MORGANTOWN, W.Va. — The consensus from head coach Bob Huggins and guards Erik Stevenson and Joe Toussaint was West Virginia didn’t like the majority of what transpired Thursday during a 75-64 victory over Stony Brook.
In a game West Virginia was favored by 26.5 points in, the Mountaineers went to halftime with a four-point advantage and didn’t lead by double figures until 10:44 remained.
Even after a strong second-half stretch created a 60-41 advantage at one point, WVU failed to close out the Seawolves in the fashion it desired, allowing Stony Brook to trail 66-57 before Seth Wilson’s 3-pointer all but sealed the outcome.
“It wasn’t pretty at all,” Toussaint would say afterward. “We definitely have to tighten up on a lot of things, but I’m glad we got the win.”
In addition to picking up a 10th victory, one of few positives in the performance was the effectiveness of a four-guard lineup Huggins utilized for large stretches of the second half. It consisted of the team’s two primary point guards — Toussaint and Kedrian Johnson — along with Stevenson and Wilson.
That quartet combined for 55 points and the aforementioned players were West Virginia’s four-leading scorers, led by Johnson’s career-high 18 points, Stevenson’s 16 and Toussaint’s 12.
Thirty-nine of the 55 points came after halftime, including all of the combined 21 scored by Toussaint and Wilson along with Stevenson’s 12.
Wilson entered with WVU leading 41-35 with 13:50 remaining and never came back out. Although Stevenson came off the floor when Wilson checked in, he returned 42 seconds later for Tre Mitchell, who sat for a stretch of 10-plus minutes while one of Jimmy Bell, Mohamed Wague and James Okonkwo was the post presence.
The Seawolves had 10 of their 14 turnovers during the first half, but the Mountaineers consistently picked up defensively in the backcourt in the second half. By applying three-quarter court and full court pressure, WVU got the game up-and-down and played at more of its preferred pace, which helped lead to a 16-5 edge in fast break points.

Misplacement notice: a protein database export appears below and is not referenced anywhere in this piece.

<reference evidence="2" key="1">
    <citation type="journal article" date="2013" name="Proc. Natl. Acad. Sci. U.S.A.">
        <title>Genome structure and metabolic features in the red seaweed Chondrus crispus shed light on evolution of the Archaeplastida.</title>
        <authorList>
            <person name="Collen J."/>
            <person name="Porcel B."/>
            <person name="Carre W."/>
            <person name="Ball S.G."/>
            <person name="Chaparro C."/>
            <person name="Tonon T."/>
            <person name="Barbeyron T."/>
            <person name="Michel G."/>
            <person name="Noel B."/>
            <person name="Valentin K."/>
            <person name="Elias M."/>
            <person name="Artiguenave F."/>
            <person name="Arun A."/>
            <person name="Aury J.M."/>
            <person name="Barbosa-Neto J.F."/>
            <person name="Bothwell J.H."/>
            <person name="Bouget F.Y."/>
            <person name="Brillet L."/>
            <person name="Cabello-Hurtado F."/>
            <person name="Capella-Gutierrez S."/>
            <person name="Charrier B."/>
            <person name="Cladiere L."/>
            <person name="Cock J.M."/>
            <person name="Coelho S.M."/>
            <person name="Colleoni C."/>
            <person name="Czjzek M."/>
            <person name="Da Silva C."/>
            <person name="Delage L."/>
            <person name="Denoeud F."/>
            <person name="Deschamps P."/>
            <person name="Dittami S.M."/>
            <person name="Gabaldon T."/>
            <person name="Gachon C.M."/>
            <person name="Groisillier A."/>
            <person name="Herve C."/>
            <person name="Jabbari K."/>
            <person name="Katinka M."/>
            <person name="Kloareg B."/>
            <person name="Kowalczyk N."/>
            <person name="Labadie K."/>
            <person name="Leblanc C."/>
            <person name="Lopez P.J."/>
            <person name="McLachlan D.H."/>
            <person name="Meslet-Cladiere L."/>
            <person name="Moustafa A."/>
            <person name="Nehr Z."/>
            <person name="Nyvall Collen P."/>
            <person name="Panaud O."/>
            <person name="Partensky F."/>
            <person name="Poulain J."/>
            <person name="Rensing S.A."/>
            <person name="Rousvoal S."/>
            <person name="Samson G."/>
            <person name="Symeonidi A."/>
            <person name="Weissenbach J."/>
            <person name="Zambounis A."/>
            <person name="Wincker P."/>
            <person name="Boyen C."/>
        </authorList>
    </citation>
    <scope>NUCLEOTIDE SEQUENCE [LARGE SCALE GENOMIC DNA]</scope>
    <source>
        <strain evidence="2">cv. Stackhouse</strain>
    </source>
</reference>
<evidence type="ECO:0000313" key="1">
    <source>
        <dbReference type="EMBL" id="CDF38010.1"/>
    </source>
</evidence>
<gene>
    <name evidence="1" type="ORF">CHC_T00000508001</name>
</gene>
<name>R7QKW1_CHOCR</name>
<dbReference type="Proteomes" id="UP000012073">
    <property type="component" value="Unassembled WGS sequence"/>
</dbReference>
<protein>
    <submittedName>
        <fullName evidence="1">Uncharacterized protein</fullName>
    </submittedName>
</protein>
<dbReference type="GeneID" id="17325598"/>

“The only negative is us not rebounding, and every guard on the team, I feel like can rebound. That’s the only problem we might have, but on the outside, I love it. We can switch everything and pressure the ball like we did.”
West Virginia finished even on the boards at 33 apiece with a Stony Brook squad that didn’t lack height, though the Mountaineers out-rebounded the Seawolves 18-13 over the final 20 minutes.
As Emmitt Matthews Jr. continues his recovery from a left knee injury sustained December 10 against UAB, Huggins has gotten a look at different lineups, including inserting Kobe Johnson into the starting five in Matthews’ place each of the last two games.
Though Huggins was noticeably frustrated with his team’s effort in its final game before beginning Big 12 play, he didn’t dispel the idea of displaying more four-guard lineups in the future.
“The way we’re going, we’ll probably play four guards a lot,” Huggins said.
It makes the Mountaineers a more undersized bunch, but Stevenson believes it’s something WVU can utilize in the future as it prepares for stiffer competition in league play. However, he says a guard-oriented lineup requires offensive adjustments more than anything.
“We for sure can throw that out there come conference play,” Stevenson said. “There’s a handful of teams that I know off the top of my head that have a 4-man that we could have a guard on and be just fine. More so, we’re going to have to figure out what we’re going to do offensively with four guards in the game — whether it’s dribble weave into a ball screen, space it and drive it, run our motion and do different tweaks with it.
“I do think it’s a weapon for us though. We haven’t pulled out some of the things that we do in practice, defensively especially. There’s things that are going to be coming in the near future that are going to be good for us, bad for our opponents and good for our fan base. Our fan base is going to love it.”